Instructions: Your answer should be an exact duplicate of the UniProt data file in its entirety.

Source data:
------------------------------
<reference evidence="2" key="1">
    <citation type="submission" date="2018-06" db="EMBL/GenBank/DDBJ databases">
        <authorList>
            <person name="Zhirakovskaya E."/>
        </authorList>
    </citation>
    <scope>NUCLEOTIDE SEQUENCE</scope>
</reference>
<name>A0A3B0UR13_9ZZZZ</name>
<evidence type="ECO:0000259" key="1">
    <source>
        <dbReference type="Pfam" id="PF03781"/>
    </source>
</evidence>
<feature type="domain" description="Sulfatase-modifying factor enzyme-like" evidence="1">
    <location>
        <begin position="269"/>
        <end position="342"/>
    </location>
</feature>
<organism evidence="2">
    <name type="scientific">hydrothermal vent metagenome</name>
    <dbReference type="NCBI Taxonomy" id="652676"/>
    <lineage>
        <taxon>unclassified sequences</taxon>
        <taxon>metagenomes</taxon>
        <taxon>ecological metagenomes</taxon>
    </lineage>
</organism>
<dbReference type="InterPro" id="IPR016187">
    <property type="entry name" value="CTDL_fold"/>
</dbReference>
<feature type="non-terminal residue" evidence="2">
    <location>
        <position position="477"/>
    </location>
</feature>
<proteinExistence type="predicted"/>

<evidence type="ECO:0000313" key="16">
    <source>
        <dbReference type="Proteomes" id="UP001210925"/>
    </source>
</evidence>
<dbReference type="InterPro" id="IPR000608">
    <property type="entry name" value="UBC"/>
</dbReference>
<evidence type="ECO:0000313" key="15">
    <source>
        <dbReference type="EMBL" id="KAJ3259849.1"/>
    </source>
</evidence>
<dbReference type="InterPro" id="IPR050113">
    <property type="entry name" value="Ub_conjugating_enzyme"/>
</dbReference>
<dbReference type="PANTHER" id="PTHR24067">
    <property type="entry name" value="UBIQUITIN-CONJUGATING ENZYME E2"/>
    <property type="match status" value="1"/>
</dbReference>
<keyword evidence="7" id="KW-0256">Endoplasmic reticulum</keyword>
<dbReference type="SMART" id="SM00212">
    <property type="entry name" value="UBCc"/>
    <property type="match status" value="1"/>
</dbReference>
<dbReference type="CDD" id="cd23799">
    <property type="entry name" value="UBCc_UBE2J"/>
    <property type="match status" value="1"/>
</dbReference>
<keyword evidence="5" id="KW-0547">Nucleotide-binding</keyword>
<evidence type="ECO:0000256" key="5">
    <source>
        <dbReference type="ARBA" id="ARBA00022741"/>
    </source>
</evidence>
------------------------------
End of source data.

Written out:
<reference evidence="2" key="1">
    <citation type="submission" date="2018-06" db="EMBL/GenBank/DDBJ databases">
        <authorList>
            <person name="Zhirakovskaya E."/>
        </authorList>
    </citation>
    <scope>NUCLEOTIDE SEQUENCE</scope>
</reference>
<name>A0A3B0UR13_9ZZZZ</name>
<evidence type="ECO:0000259" key="1">
    <source>
        <dbReference type="Pfam" id="PF03781"/>
    </source>
</evidence>
<feature type="domain" description="Sulfatase-modifying factor enzyme-like" evidence="1">
    <location>
        <begin position="269"/>
        <end position="342"/>
    </location>
</feature>
<organism evidence="2">
    <name type="scientific">hydrothermal vent metagenome</name>
    <dbReference type="NCBI Taxonomy" id="652676"/>
    <lineage>
        <taxon>unclassified sequences</taxon>
        <taxon>metagenomes</taxon>
        <taxon>ecological metagenomes</taxon>
    </lineage>
</organism>
<dbReference type="InterPro" id="IPR016187">
    <property type="entry name" value="CTDL_fold"/>
</dbReference>
<feature type="non-terminal residue" evidence="2">
    <location>
        <position position="477"/>
    </location>
</feature>
<proteinExistence type="predicted"/>

<evidence type="ECO:0000313" key="16">
    <source>
        <dbReference type="Proteomes" id="UP001210925"/>
    </source>
</evidence>
<dbReference type="InterPro" id="IPR000608">
    <property type="entry name" value="UBC"/>
</dbReference>
<evidence type="ECO:0000313" key="15">
    <source>
        <dbReference type="EMBL" id="KAJ3259849.1"/>
    </source>
</evidence>
<dbReference type="InterPro" id="IPR050113">
    <property type="entry name" value="Ub_conjugating_enzyme"/>
</dbReference>
<dbReference type="PANTHER" id="PTHR24067">
    <property type="entry name" value="UBIQUITIN-CONJUGATING ENZYME E2"/>
    <property type="match status" value="1"/>
</dbReference>
<keyword evidence="7" id="KW-0256">Endoplasmic reticulum</keyword>
<dbReference type="SMART" id="SM00212">
    <property type="entry name" value="UBCc"/>
    <property type="match status" value="1"/>
</dbReference>
<dbReference type="CDD" id="cd23799">
    <property type="entry name" value="UBCc_UBE2J"/>
    <property type="match status" value="1"/>
</dbReference>
<keyword evidence="5" id="KW-0547">Nucleotide-binding</keyword>
<evidence type="ECO:0000256" key="5">
    <source>
        <dbReference type="ARBA" id="ARBA00022741"/>
    </source>
</evidence>